Tuesday, May 21 2013 7:30 AM EDT2013-05-21 11:30:29 GMT
It's not the scenario the Cameron Parish School Board thought they would be facing. "I would like to say that I'm ashamed of Cameron Parish. They voted to pass the road and bridge and the health unitMore >>
The Cameron Parish School Board is searching to offset nearly $4 million after voters decided not to renew to tax propositions earlier this month. As KPLC's Lee Peck reports, while they're set to give it another try, they'll have to find a way to cut costs in the meantime.More >>
Tuesday, May 21 2013 6:57 AM EDT2013-05-21 10:57:10 GMT
The Sunrise Facebook friend of the day for Tuesday, May 21 is Gail Fitzgerald from Grand Lake. If you'd like the chance to be our next Facebook friend of the day, just like the Sunrise Facebook pageMore >>
The Sunrise Facebook friend of the day for Tuesday, May 21 is Gail Fitzgerald from Grand Lake. More >>
Monday, May 20 2013 9:21 PM EDT2013-05-21 01:21:05 GMT
An Anacoco man is accused of shooting at last six people, according to a news release from Vernon Parish Sheriff Sam Craft. No injuries were reported, Craft said. Accused in the case is 31-year-old JamesMore >>
An Anacoco man is accused of shooting at six people, according to a news release from Vernon Parish Sheriff Sam Craft. No injuries were reported, however.More >>
Monday, May 20 2013 7:29 PM EDT2013-05-20 23:29:42 GMT
34-year-old Brice Joseph will be arraigned for the Intentional exposure of the AIDS virus after spitting on a police officer while being arrested. "In this case, in incident to an arrest, he was broughtMore >>
Brice Joseph will be arraigned for the Intentional exposure of the AIDS virus after spitting on a police officer while being arrested.
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Get local news, weather, sports, and video on your mobile device.More >>
OBERLIN, LA (KPLC) -
Oberlin is experiencing a budget crisis after the 2012 fiscal year left the town with a deficit totaling around $209,373.
The previous fiscal year in 2011 left Oberlin with a surplus of $527,930.
This year's debt will cause major budget cuts for the town, leaving some town officials unhappy, like Oberlin Police Chief Grady Haynes.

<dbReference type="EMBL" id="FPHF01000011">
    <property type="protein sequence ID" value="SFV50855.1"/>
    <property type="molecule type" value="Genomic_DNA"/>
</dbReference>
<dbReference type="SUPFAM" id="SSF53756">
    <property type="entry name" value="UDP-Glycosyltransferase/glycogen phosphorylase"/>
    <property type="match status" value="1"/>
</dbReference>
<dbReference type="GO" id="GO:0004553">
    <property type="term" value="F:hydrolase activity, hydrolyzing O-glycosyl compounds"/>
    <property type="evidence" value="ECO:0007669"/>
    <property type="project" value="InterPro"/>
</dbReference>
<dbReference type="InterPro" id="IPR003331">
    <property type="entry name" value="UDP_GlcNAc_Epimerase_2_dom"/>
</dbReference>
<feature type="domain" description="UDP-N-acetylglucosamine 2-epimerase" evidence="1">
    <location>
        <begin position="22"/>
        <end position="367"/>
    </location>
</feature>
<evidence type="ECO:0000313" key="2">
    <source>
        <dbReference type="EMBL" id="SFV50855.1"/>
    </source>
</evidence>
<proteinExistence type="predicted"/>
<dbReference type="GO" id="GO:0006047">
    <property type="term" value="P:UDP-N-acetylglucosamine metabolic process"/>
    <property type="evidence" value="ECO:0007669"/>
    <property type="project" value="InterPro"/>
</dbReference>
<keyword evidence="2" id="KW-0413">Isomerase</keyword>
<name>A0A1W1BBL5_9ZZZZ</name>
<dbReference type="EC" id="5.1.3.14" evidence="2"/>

"Never had we had this type of problem in Oberlin. We've never went without insurance. We've never went without benefits. So, it's a problem somewhere and it's happening in the last couple of years," Haynes said.
Haynes' department will take cuts as the town begins mending the budget.
Oberlin Mayor Rick Smith knows the town has never experienced a deficit like this before.
"One thing we don't want to do is sacrifice safety for our citizens, but we have to come to some kind of agreement because we can't continue paying that kind of money out," Smith said.
And making cuts to the town's police department is just one way Smith hopes to save money, but Haynes believes this is the wrong way to do it.
"We're taking cuts now. They're trying to cut our insurance as far as employees having to pay 30 percent when full-time employees were paying nothing. And he's (Smith's) trying to drop 401K plans and police retirement which is illegal," Haynes said.
But Mayor Smith said the town is currently paying $42,000 each month for the police department and cuts need to be made. But how did a town the size of Oberlin get into so much debt when just two years earlier, the town was experiencing a half-million-dollar surplus?
"There was an audit done ... a lengthy audit and the conclusion to the audit brought up some things that were not being handled right in the front office and it has not been dealt with," Haynes said.
Haynes spoke about the "findings" in Oberlin's finance report, one in particular where the responsibilities of the utility clerk weren't being handled properly.
That audit stated a manila folder was found in the utility clerk's money drawer containing cash that should have been deposited.
"Hopefully, somebody from there will step in and put a guided light on which direction we need to go," Haynes said.
Smith said a lot of factors have contributed to the deficit and knows something needs to be done immediately.
"I can't control what people say," Smith said. "I listen to the public, to the people who put me in office. And I look at the financials. I see where we're at financially, and I see where we're headed and there has to be some changes made in order for us to move our town forward."
The town council will hold a public hearing at the next council meeting on Feb. 11 at 6 p.m.